Hormones, they’re like electricity. Everybody needs them, but no one knows how they work. As the current that drives our whole system, we often take our hormones for granted. That is, until they’re out of whack. At that point, when the “lights” go out, the body suffers hugely.

Since our body’s a temple that deserves the best, let’s take a look at the seven key hormones that give power to our muscles every day. To keep the body in shape, on the move and performing on all cylinders, you must build a healthy hormonal framework for your body.

Today, you’re going to become the master of your hormones.

With this knowledge, you’ll be able to see huge gains by keeping the uber-power of your hormones thrumming at full blast 24/7. No professional care necessary and no blackouts.

Let’s charge on!

First, How Do Hormones Affect Muscles?

During and after exercise, your body is flooded by different hormonal secretions.

To create muscle growth, or anabolism, you need to have a higher number of anabolic hormones in the blood than catabolic hormones.

Anabolic hormones that promote muscle growth are:

  • Testosterone
  • Growth hormone
  • Insulin
  • Insulin-like growth factors (IGFs)

Cortisol is the catabolic hormone that inhibits muscle growth.

To consistently create anabolic states, perform workout routines that emphasize weight training and high-intensity interval training (HIIT) cardio training, instead of low-intensity cardio.

Why?

Because cortisol levels are very high after and during long-range cardio sessions over 60 minutes.

If more catabolic (muscle-wasting) hormones find cell receptors, you will actually lose muscle mass to protein breakdown. This happens when muscle stress is excessive, duration of exercise is too great or nutrients are not in sufficient supply.

Only muscle fibers stimulated during exercise are subject to the effects of hormones, good or bad.

And so you can see why it’s important to vary exercises to achieve serious growth. The same gym routine doesn’t work on muscles the same way. For building an already developed muscle, decreasing protein breakdown is the primary goal for allowing gains. You want to see a synthesis of the amino acids actin and myosin instead.

Now that we know we need a favorable balance of anabolic hormones to see muscle growth, let’s talk about each one.

1) ✅ Testosterone

Testosterone releases the growth hormone, which then prompts the release of Insulin Growth Factor (IGF) in the liver. In this way, testosterone is indirectly linked to protein synthesis.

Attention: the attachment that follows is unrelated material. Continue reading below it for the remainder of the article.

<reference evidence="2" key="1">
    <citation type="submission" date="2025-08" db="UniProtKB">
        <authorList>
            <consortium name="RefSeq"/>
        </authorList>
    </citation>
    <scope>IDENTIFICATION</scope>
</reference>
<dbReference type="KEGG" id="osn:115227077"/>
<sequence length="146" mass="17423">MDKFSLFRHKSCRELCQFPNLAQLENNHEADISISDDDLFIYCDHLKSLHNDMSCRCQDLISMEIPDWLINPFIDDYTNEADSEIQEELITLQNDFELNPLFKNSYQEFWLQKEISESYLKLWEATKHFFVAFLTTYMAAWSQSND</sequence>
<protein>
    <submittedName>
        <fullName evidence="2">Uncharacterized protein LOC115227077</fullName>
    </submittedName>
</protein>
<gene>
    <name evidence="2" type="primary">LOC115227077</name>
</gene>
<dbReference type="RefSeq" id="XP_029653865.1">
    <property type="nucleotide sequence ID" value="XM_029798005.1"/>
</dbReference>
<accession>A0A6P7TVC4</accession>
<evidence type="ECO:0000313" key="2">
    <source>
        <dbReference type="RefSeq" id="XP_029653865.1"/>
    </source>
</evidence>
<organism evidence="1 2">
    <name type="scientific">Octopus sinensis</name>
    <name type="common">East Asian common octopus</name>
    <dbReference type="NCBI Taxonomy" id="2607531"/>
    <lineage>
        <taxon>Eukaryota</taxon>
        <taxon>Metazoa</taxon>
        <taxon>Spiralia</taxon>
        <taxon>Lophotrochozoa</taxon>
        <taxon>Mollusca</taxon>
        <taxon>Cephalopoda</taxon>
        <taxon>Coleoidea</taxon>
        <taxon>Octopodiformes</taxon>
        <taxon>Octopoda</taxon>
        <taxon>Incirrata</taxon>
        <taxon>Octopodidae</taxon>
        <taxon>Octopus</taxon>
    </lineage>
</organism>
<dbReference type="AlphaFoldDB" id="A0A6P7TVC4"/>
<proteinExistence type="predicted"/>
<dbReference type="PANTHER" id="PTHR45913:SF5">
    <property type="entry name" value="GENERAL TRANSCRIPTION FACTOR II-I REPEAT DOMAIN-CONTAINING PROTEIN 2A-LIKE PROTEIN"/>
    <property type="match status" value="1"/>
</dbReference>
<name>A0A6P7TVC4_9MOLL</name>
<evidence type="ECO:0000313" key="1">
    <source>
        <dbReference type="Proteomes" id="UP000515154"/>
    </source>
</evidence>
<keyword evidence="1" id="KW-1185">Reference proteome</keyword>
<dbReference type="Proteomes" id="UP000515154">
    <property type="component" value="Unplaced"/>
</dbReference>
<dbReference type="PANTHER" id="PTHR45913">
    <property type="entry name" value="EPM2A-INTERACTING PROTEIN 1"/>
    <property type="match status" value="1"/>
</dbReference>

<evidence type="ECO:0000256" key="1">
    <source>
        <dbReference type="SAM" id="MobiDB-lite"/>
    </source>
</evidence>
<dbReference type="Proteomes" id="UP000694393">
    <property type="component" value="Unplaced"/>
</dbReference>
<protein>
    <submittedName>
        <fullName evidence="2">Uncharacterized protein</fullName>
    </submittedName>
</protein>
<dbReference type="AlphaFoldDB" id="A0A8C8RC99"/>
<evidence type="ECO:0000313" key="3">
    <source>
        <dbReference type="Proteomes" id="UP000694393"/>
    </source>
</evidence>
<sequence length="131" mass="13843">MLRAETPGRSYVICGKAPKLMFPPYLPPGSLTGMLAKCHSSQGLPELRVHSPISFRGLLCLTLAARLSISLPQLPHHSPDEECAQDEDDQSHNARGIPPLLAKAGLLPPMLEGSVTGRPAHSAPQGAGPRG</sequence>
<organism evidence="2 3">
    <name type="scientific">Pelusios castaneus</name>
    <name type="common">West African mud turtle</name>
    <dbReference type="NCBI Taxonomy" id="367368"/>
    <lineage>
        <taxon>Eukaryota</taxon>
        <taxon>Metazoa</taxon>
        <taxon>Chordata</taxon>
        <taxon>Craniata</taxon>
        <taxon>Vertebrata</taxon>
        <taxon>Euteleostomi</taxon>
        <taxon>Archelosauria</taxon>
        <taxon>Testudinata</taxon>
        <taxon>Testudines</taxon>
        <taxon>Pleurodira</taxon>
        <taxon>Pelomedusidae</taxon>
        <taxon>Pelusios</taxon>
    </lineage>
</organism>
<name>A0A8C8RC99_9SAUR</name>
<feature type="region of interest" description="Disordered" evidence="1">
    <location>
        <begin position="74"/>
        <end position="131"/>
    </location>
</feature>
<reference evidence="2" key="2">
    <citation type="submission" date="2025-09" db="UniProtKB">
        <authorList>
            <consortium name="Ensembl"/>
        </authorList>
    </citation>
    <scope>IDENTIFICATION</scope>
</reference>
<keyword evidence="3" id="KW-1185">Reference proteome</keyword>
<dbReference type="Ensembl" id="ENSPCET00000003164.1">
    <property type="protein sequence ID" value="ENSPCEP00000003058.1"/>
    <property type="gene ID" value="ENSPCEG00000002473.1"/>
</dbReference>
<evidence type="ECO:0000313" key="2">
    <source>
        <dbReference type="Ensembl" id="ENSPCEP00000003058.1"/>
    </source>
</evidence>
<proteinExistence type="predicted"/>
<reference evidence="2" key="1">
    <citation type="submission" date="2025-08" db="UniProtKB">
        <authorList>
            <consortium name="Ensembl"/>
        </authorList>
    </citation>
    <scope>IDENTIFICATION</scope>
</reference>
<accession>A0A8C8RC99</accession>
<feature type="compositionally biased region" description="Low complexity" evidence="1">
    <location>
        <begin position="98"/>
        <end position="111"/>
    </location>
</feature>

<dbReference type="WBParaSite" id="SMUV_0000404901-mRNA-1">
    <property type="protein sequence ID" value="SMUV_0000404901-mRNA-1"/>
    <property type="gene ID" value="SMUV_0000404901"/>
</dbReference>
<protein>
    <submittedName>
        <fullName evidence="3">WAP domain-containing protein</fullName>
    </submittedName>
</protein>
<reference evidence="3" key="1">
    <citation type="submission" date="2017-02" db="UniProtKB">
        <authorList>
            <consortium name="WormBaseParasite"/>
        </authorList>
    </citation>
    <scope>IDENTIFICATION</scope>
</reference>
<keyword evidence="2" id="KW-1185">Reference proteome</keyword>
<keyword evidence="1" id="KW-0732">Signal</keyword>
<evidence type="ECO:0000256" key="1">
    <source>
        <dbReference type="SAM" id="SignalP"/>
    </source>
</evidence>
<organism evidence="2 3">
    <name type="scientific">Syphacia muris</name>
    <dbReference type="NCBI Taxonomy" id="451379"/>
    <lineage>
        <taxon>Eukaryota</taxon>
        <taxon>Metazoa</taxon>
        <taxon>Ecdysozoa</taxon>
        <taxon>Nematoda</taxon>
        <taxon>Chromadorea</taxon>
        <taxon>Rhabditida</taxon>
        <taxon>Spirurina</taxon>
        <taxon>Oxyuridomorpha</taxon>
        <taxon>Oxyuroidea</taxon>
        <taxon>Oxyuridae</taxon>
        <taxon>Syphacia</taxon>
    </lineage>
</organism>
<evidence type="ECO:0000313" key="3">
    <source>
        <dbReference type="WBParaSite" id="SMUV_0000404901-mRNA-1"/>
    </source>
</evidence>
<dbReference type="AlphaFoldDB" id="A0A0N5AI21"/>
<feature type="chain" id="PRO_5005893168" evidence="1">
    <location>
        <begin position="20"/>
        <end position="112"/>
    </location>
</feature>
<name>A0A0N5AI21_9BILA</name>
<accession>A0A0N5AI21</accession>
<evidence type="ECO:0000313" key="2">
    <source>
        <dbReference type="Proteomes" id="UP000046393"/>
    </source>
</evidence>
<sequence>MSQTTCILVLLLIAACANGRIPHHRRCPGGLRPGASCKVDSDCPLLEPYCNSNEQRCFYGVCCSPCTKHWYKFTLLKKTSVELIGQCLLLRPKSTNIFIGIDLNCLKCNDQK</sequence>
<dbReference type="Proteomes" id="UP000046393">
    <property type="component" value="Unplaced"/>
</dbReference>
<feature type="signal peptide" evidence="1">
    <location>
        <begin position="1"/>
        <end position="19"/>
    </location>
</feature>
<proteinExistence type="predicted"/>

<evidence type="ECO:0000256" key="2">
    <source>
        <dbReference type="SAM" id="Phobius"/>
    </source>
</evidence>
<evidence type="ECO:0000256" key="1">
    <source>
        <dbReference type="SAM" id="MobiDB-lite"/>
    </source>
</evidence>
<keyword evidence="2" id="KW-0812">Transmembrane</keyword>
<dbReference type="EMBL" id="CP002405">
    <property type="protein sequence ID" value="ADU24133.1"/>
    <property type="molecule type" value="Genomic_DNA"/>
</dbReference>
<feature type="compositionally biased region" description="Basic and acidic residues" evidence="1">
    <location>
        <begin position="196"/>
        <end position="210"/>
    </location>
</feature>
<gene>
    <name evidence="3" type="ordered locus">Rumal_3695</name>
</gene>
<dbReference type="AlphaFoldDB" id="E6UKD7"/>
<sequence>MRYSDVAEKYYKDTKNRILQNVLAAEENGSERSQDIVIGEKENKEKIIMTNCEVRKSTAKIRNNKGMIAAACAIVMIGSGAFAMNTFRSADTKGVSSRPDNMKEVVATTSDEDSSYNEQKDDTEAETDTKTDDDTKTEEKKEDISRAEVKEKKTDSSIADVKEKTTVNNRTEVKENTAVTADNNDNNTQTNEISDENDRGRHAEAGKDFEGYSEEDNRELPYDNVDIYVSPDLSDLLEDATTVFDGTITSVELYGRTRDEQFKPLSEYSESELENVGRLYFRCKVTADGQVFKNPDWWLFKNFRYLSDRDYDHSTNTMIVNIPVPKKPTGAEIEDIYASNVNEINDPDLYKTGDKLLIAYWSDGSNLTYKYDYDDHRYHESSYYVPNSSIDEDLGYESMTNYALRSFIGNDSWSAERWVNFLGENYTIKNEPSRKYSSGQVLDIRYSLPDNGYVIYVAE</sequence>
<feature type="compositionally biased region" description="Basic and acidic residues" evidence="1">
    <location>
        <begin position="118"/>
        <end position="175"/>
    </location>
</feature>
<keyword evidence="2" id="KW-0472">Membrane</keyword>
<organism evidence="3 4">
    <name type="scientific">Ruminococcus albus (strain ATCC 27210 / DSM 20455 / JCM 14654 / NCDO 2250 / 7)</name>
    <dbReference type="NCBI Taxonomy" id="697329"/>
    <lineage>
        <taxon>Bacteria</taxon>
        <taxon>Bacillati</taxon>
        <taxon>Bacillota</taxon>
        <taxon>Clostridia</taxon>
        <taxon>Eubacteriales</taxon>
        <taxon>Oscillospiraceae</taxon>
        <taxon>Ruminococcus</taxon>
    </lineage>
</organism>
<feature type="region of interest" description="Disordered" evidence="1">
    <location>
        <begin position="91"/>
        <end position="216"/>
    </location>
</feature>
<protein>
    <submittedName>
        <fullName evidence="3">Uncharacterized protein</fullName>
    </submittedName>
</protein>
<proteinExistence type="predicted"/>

Testosterone affects the nervous system in that it increases neurotransmitters and neuromuscular junctions to enhance muscle size and capacity. With greater neurological efficiency, total muscle force increases.

Workout factors that affect positive testosterone output include:

  • Workouts less than 60 minutes
  • Multiple sets
  • Compound exercises
  • Rest intervals less than one minute
  • Heavy resistance training at 80–90% max

It’s been said that if you want to grow, you really only need to work your legs.

Why?

Because your legs are a massive muscle group that use compound movements to squat, deadlift and stabilize with the core. The more muscles you stimulate—and the larger the muscles— the more testosterone you’ll see. If you use machines, swap these exercises for free weights and compound exercises. Using more auxiliary muscles accelerates gains and then add supersets to really blast your body with extra testosterone and the growth hormone. However, it’s less so in women, since women produce only 10% of the testosterone men do. Which is great: women can lift weights and achieve a sleek, toned physique without fear of looking bulky!

2) ✅ Growth Hormone

Growth hormone is what gave you growing pains as a child, as it plays a role in skeletal muscle tissues and other muscles in the body. It also has a function in adapting the body strength given the stresses of exercise.

Growth hormone (GH) is essential for:

  • Improving protein synthesis
  • Allowing amino acid transport
  • Reducing total carbohydrate utilization for energy
  • Promoting lipolysis Growing cartilage

Exercise releases GH at any time of the day, but your body releases the most GH while sleeping, specifically during the four to five deep REM cycles that we have per night. If you fall short on sleep or suffer chronic sleep disruptions, you will miss out on muscles gains. The body uses deep sleep as an efficient time to rebuild and grow damaged cells that cannot be replaced any other way. Reduce your carbs and you can increase your growth hormone.

If excess carbs are consumed, the body secretes high amounts of insulin (which encourages weight gain) and can restrict the output of GH. Fasting has also been shown to increase GH levels. Also, you can’t replace heavy-resistance training with light resistance and raise your levels of growth hormone. Only moderate level (10 reps per minute or more) activity was studied to boost GH serum levels in blood. The more intense the exercise, the more GH is released.

Multi-joint compound movements, like squats and bench presses, recruit more muscle fibers stimulating greater GH secretion. This is also true with shorter duration, higher output workouts … think between 30–40 minutes, instead of 60–90.